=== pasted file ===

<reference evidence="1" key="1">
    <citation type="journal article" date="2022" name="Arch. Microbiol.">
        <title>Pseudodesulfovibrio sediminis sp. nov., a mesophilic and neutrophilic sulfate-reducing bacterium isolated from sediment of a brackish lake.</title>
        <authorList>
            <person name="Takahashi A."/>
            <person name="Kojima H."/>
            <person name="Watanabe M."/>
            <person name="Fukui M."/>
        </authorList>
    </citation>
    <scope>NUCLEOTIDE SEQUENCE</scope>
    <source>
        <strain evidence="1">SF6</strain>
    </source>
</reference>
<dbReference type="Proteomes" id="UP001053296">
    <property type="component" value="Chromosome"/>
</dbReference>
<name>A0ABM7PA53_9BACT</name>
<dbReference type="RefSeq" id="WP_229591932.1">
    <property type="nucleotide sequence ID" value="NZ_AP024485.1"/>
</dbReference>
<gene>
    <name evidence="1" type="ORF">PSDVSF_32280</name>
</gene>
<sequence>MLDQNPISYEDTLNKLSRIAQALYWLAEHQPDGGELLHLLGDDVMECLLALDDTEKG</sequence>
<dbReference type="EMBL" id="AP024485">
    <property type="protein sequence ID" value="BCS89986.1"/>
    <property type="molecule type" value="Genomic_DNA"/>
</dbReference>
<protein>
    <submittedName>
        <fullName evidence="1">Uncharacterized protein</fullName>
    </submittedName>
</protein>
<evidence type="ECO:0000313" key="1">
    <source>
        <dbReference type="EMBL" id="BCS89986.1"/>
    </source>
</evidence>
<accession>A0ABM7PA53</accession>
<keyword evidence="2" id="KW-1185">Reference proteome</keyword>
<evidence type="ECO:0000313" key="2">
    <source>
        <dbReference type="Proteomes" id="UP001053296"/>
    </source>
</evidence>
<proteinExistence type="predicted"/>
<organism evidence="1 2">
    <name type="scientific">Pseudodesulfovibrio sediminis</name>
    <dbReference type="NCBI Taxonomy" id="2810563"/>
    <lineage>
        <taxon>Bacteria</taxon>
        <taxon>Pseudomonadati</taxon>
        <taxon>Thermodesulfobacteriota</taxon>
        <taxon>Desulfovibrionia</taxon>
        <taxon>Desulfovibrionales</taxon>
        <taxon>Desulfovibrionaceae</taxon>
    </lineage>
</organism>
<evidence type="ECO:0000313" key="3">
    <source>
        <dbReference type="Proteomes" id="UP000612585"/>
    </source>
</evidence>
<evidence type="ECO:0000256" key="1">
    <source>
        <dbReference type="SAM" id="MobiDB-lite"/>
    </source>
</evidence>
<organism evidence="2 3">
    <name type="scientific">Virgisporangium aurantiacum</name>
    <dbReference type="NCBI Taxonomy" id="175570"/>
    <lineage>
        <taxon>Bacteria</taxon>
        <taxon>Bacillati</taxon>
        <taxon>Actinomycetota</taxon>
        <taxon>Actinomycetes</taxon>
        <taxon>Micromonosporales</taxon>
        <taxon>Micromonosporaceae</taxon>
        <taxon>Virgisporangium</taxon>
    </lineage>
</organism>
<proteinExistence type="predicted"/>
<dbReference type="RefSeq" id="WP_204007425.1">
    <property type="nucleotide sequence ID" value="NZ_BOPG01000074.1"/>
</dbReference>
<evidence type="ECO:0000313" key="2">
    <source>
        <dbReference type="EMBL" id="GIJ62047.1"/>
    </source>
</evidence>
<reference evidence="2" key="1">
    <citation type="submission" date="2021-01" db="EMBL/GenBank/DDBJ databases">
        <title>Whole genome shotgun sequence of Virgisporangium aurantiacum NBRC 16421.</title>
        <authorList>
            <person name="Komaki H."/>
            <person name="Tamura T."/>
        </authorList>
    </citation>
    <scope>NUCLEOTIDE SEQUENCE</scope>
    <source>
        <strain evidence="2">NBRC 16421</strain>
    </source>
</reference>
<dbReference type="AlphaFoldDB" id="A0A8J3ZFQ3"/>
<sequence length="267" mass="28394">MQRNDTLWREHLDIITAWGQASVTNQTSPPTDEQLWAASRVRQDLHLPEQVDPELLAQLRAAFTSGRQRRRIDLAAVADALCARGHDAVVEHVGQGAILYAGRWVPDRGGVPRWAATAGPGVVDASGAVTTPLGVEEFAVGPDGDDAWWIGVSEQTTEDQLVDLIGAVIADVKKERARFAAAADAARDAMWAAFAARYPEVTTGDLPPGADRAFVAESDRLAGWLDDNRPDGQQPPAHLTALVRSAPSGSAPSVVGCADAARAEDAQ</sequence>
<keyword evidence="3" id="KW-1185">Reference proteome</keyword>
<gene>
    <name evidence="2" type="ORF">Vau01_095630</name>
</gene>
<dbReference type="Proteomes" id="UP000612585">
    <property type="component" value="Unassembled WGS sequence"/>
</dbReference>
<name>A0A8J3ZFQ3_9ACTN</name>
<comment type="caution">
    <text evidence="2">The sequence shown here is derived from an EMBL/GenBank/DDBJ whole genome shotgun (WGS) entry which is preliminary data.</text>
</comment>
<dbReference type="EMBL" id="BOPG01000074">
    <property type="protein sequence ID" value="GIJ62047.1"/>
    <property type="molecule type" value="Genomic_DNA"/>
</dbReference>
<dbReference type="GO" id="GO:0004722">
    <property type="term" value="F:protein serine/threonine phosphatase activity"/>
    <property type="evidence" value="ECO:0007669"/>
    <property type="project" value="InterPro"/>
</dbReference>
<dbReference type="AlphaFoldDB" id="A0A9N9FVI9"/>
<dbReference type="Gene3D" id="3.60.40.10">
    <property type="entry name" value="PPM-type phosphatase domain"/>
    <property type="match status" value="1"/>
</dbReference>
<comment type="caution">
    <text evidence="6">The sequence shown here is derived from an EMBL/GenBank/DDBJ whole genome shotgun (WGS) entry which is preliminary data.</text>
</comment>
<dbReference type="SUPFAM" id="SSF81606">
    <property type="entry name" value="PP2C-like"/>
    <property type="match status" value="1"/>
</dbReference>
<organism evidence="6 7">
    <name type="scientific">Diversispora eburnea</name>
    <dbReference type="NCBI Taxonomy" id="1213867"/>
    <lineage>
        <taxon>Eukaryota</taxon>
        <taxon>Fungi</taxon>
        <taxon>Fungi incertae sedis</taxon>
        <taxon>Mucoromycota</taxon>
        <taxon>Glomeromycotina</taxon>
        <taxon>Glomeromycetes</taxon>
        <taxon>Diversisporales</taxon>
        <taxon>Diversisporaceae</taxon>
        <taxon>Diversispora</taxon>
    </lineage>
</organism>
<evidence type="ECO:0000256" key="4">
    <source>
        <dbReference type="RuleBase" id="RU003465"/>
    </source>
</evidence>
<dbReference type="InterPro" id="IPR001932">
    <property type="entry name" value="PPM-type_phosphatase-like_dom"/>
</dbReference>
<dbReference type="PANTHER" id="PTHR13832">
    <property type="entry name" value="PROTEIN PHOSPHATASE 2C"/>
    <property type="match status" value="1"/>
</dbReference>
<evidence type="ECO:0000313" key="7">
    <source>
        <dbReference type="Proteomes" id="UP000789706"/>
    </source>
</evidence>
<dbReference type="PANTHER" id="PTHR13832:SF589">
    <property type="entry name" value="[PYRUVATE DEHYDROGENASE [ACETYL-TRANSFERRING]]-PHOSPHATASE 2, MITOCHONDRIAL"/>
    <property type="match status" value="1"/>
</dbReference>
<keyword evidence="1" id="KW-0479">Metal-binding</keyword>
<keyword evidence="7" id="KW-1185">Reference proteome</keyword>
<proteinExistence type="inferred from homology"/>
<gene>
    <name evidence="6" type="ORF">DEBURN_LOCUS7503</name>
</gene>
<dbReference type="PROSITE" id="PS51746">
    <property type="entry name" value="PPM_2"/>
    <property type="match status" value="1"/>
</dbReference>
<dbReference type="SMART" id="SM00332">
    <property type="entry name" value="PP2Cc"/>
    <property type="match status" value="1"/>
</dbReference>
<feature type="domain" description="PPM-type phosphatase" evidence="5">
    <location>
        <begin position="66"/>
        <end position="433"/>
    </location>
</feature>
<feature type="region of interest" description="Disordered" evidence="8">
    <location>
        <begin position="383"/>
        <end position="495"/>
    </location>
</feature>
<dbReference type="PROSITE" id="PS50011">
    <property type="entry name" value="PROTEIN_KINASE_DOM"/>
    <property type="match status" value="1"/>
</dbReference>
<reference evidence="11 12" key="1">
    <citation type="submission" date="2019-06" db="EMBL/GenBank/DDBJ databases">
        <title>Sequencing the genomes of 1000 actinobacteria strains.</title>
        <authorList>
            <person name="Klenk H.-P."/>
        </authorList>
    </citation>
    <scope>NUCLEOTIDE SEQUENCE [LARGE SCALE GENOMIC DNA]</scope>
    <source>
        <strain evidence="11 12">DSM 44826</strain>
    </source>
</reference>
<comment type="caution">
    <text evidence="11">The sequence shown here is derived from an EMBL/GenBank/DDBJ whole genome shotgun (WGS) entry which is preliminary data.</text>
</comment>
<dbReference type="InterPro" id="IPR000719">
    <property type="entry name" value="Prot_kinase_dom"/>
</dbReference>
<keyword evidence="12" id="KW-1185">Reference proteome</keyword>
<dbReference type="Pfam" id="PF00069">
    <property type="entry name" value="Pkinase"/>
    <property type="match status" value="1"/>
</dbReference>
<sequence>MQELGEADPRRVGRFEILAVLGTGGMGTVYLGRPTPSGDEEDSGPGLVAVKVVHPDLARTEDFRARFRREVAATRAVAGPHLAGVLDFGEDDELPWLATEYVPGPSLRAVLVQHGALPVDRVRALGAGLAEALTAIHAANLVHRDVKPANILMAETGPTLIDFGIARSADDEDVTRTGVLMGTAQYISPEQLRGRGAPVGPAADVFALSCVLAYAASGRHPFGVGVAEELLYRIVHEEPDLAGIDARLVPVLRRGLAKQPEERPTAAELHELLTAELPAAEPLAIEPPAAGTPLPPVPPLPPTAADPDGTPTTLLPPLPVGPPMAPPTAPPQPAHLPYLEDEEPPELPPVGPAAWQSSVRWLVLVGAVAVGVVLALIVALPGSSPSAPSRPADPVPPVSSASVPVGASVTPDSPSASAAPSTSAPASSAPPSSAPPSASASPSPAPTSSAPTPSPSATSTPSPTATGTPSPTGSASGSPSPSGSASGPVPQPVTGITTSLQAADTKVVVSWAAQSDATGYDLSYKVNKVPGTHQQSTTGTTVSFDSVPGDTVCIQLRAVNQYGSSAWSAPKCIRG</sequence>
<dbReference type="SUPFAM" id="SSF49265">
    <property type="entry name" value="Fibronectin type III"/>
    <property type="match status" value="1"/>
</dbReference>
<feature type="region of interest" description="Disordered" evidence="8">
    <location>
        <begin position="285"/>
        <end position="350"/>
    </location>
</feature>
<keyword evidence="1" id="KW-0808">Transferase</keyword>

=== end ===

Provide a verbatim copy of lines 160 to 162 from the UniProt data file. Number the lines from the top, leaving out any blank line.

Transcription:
<dbReference type="InterPro" id="IPR001932">
    <property type="entry name" value="PPM-type_phosphatase-like_dom"/>
</dbReference>